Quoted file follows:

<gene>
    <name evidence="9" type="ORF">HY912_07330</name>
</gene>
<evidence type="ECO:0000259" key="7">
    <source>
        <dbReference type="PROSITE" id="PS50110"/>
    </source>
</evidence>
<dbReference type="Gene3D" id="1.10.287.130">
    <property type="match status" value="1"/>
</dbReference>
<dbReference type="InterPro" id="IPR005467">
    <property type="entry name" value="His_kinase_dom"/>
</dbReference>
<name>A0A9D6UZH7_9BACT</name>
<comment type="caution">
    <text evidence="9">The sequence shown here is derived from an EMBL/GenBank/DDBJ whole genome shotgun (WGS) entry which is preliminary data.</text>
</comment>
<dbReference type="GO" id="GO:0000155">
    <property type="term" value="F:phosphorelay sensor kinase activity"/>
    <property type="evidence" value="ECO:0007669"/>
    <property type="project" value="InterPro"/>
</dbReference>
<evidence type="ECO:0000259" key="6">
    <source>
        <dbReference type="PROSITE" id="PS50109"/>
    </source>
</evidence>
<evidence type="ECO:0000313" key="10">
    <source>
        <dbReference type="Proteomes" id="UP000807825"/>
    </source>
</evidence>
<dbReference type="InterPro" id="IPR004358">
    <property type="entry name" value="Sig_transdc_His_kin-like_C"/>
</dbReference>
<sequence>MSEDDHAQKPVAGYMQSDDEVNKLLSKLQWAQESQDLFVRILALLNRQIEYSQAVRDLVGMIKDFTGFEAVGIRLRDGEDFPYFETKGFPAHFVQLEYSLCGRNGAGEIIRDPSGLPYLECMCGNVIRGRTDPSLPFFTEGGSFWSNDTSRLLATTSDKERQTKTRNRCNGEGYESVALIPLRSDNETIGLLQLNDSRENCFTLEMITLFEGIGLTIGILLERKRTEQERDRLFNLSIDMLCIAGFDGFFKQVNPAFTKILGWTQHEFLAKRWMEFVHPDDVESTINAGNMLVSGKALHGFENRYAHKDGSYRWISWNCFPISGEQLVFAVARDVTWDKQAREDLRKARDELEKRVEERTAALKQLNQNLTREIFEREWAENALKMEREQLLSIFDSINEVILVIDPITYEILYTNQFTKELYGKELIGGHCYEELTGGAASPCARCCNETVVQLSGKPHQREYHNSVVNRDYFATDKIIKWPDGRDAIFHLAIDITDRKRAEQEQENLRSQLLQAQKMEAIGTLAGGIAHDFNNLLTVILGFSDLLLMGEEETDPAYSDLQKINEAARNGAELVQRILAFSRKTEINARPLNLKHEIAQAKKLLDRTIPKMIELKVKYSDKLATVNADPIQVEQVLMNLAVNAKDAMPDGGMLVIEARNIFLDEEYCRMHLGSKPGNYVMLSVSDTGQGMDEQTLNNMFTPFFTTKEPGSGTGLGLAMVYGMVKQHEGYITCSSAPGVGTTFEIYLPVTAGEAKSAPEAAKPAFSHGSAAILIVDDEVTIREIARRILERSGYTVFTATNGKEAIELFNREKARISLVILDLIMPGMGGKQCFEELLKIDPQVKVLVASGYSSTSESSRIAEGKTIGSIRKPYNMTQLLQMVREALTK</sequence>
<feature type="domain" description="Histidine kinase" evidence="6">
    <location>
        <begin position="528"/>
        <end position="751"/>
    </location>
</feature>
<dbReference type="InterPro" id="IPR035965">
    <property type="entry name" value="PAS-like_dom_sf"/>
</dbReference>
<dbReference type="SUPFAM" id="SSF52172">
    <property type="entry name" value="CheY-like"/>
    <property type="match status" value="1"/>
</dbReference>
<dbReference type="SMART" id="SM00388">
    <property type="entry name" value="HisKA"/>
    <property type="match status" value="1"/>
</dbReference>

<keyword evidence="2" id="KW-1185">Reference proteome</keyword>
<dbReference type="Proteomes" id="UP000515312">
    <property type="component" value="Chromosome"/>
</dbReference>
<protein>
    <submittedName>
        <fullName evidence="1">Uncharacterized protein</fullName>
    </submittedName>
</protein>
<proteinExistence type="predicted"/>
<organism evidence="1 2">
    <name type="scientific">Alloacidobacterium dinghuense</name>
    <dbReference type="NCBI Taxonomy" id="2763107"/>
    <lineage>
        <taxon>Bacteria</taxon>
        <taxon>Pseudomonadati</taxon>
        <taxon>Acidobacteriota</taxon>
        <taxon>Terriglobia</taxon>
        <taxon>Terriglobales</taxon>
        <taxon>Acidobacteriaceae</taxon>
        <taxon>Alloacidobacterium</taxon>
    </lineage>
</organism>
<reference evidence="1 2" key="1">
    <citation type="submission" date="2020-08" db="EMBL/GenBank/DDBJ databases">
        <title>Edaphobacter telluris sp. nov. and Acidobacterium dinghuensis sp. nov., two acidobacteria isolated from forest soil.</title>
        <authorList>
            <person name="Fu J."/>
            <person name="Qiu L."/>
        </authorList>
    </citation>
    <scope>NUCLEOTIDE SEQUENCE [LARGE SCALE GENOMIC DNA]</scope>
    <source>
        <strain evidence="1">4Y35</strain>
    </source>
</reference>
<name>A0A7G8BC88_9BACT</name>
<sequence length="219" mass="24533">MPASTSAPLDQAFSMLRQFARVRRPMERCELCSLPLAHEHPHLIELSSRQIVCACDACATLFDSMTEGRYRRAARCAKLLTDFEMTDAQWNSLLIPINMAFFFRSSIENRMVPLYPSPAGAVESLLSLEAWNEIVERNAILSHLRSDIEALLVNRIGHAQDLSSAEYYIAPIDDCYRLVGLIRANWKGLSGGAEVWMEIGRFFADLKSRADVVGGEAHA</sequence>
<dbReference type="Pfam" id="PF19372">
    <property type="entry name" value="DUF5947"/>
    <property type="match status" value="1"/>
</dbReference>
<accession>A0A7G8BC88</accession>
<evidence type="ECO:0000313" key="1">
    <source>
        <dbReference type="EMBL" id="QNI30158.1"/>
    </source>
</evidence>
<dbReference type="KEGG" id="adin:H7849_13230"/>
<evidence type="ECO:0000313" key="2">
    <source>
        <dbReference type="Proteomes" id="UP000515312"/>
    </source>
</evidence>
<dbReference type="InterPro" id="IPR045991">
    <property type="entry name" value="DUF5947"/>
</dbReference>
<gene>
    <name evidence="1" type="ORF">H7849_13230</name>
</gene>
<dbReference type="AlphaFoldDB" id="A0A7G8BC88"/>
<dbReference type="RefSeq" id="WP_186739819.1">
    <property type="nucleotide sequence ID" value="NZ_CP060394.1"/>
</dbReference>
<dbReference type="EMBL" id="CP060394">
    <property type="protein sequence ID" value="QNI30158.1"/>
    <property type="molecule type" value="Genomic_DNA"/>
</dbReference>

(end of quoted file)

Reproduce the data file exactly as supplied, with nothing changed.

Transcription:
<gene>
    <name evidence="9" type="ORF">HY912_07330</name>
</gene>
<evidence type="ECO:0000259" key="7">
    <source>
        <dbReference type="PROSITE" id="PS50110"/>
    </source>
</evidence>
<dbReference type="Gene3D" id="1.10.287.130">
    <property type="match status" value="1"/>
</dbReference>
<dbReference type="InterPro" id="IPR005467">
    <property type="entry name" value="His_kinase_dom"/>
</dbReference>
<name>A0A9D6UZH7_9BACT</name>
<comment type="caution">
    <text evidence="9">The sequence shown here is derived from an EMBL/GenBank/DDBJ whole genome shotgun (WGS) entry which is preliminary data.</text>
</comment>
<dbReference type="GO" id="GO:0000155">
    <property type="term" value="F:phosphorelay sensor kinase activity"/>
    <property type="evidence" value="ECO:0007669"/>
    <property type="project" value="InterPro"/>
</dbReference>
<evidence type="ECO:0000259" key="6">
    <source>
        <dbReference type="PROSITE" id="PS50109"/>
    </source>
</evidence>
<evidence type="ECO:0000313" key="10">
    <source>
        <dbReference type="Proteomes" id="UP000807825"/>
    </source>
</evidence>
<dbReference type="InterPro" id="IPR004358">
    <property type="entry name" value="Sig_transdc_His_kin-like_C"/>
</dbReference>
<sequence>MSEDDHAQKPVAGYMQSDDEVNKLLSKLQWAQESQDLFVRILALLNRQIEYSQAVRDLVGMIKDFTGFEAVGIRLRDGEDFPYFETKGFPAHFVQLEYSLCGRNGAGEIIRDPSGLPYLECMCGNVIRGRTDPSLPFFTEGGSFWSNDTSRLLATTSDKERQTKTRNRCNGEGYESVALIPLRSDNETIGLLQLNDSRENCFTLEMITLFEGIGLTIGILLERKRTEQERDRLFNLSIDMLCIAGFDGFFKQVNPAFTKILGWTQHEFLAKRWMEFVHPDDVESTINAGNMLVSGKALHGFENRYAHKDGSYRWISWNCFPISGEQLVFAVARDVTWDKQAREDLRKARDELEKRVEERTAALKQLNQNLTREIFEREWAENALKMEREQLLSIFDSINEVILVIDPITYEILYTNQFTKELYGKELIGGHCYEELTGGAASPCARCCNETVVQLSGKPHQREYHNSVVNRDYFATDKIIKWPDGRDAIFHLAIDITDRKRAEQEQENLRSQLLQAQKMEAIGTLAGGIAHDFNNLLTVILGFSDLLLMGEEETDPAYSDLQKINEAARNGAELVQRILAFSRKTEINARPLNLKHEIAQAKKLLDRTIPKMIELKVKYSDKLATVNADPIQVEQVLMNLAVNAKDAMPDGGMLVIEARNIFLDEEYCRMHLGSKPGNYVMLSVSDTGQGMDEQTLNNMFTPFFTTKEPGSGTGLGLAMVYGMVKQHEGYITCSSAPGVGTTFEIYLPVTAGEAKSAPEAAKPAFSHGSAAILIVDDEVTIREIARRILERSGYTVFTATNGKEAIELFNREKARISLVILDLIMPGMGGKQCFEELLKIDPQVKVLVASGYSSTSESSRIAEGKTIGSIRKPYNMTQLLQMVREALTK</sequence>
<feature type="domain" description="Histidine kinase" evidence="6">
    <location>
        <begin position="528"/>
        <end position="751"/>
    </location>
</feature>
<dbReference type="InterPro" id="IPR035965">
    <property type="entry name" value="PAS-like_dom_sf"/>
</dbReference>
<dbReference type="SUPFAM" id="SSF52172">
    <property type="entry name" value="CheY-like"/>
    <property type="match status" value="1"/>
</dbReference>
<dbReference type="SMART" id="SM00388">
    <property type="entry name" value="HisKA"/>
    <property type="match status" value="1"/>
</dbReference>

<keyword evidence="2" id="KW-1185">Reference proteome</keyword>
<dbReference type="Proteomes" id="UP000515312">
    <property type="component" value="Chromosome"/>
</dbReference>
<protein>
    <submittedName>
        <fullName evidence="1">Uncharacterized protein</fullName>
    </submittedName>
</protein>
<proteinExistence type="predicted"/>
<organism evidence="1 2">
    <name type="scientific">Alloacidobacterium dinghuense</name>
    <dbReference type="NCBI Taxonomy" id="2763107"/>
    <lineage>
        <taxon>Bacteria</taxon>
        <taxon>Pseudomonadati</taxon>
        <taxon>Acidobacteriota</taxon>
        <taxon>Terriglobia</taxon>
        <taxon>Terriglobales</taxon>
        <taxon>Acidobacteriaceae</taxon>
        <taxon>Alloacidobacterium</taxon>
    </lineage>
</organism>
<reference evidence="1 2" key="1">
    <citation type="submission" date="2020-08" db="EMBL/GenBank/DDBJ databases">
        <title>Edaphobacter telluris sp. nov. and Acidobacterium dinghuensis sp. nov., two acidobacteria isolated from forest soil.</title>
        <authorList>
            <person name="Fu J."/>
            <person name="Qiu L."/>
        </authorList>
    </citation>
    <scope>NUCLEOTIDE SEQUENCE [LARGE SCALE GENOMIC DNA]</scope>
    <source>
        <strain evidence="1">4Y35</strain>
    </source>
</reference>
<name>A0A7G8BC88_9BACT</name>
<sequence length="219" mass="24533">MPASTSAPLDQAFSMLRQFARVRRPMERCELCSLPLAHEHPHLIELSSRQIVCACDACATLFDSMTEGRYRRAARCAKLLTDFEMTDAQWNSLLIPINMAFFFRSSIENRMVPLYPSPAGAVESLLSLEAWNEIVERNAILSHLRSDIEALLVNRIGHAQDLSSAEYYIAPIDDCYRLVGLIRANWKGLSGGAEVWMEIGRFFADLKSRADVVGGEAHA</sequence>
<dbReference type="Pfam" id="PF19372">
    <property type="entry name" value="DUF5947"/>
    <property type="match status" value="1"/>
</dbReference>
<accession>A0A7G8BC88</accession>
<evidence type="ECO:0000313" key="1">
    <source>
        <dbReference type="EMBL" id="QNI30158.1"/>
    </source>
</evidence>
<dbReference type="KEGG" id="adin:H7849_13230"/>
<evidence type="ECO:0000313" key="2">
    <source>
        <dbReference type="Proteomes" id="UP000515312"/>
    </source>
</evidence>
<dbReference type="InterPro" id="IPR045991">
    <property type="entry name" value="DUF5947"/>
</dbReference>
<gene>
    <name evidence="1" type="ORF">H7849_13230</name>
</gene>
<dbReference type="AlphaFoldDB" id="A0A7G8BC88"/>
<dbReference type="RefSeq" id="WP_186739819.1">
    <property type="nucleotide sequence ID" value="NZ_CP060394.1"/>
</dbReference>
<dbReference type="EMBL" id="CP060394">
    <property type="protein sequence ID" value="QNI30158.1"/>
    <property type="molecule type" value="Genomic_DNA"/>
</dbReference>